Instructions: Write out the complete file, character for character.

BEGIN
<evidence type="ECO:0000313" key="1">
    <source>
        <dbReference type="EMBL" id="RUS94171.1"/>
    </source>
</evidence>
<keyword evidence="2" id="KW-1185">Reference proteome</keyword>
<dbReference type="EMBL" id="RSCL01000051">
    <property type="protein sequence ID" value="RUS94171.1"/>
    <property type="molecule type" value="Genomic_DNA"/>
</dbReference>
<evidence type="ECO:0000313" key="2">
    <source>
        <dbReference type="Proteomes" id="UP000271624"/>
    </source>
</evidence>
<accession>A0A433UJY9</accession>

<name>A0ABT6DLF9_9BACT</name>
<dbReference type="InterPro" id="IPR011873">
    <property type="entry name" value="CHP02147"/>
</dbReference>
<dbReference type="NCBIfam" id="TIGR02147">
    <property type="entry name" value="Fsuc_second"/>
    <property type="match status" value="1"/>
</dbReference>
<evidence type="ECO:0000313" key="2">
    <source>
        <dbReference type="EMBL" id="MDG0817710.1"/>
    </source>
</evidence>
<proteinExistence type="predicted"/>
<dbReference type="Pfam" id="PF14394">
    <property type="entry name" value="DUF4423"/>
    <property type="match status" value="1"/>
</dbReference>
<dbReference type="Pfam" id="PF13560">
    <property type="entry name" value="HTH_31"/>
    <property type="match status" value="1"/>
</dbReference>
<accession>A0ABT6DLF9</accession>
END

<evidence type="ECO:0000313" key="1">
    <source>
        <dbReference type="EMBL" id="RUS94171.1"/>
    </source>
</evidence>
<keyword evidence="2" id="KW-1185">Reference proteome</keyword>
<dbReference type="EMBL" id="RSCL01000051">
    <property type="protein sequence ID" value="RUS94171.1"/>
    <property type="molecule type" value="Genomic_DNA"/>
</dbReference>
<evidence type="ECO:0000313" key="2">
    <source>
        <dbReference type="Proteomes" id="UP000271624"/>
    </source>
</evidence>
<accession>A0A433UJY9</accession>

<name>A0ABT6DLF9_9BACT</name>
<dbReference type="InterPro" id="IPR011873">
    <property type="entry name" value="CHP02147"/>
</dbReference>
<dbReference type="NCBIfam" id="TIGR02147">
    <property type="entry name" value="Fsuc_second"/>
    <property type="match status" value="1"/>
</dbReference>
<evidence type="ECO:0000313" key="2">
    <source>
        <dbReference type="EMBL" id="MDG0817710.1"/>
    </source>
</evidence>
<proteinExistence type="predicted"/>
<dbReference type="Pfam" id="PF14394">
    <property type="entry name" value="DUF4423"/>
    <property type="match status" value="1"/>
</dbReference>
<dbReference type="Pfam" id="PF13560">
    <property type="entry name" value="HTH_31"/>
    <property type="match status" value="1"/>
</dbReference>
<accession>A0ABT6DLF9</accession>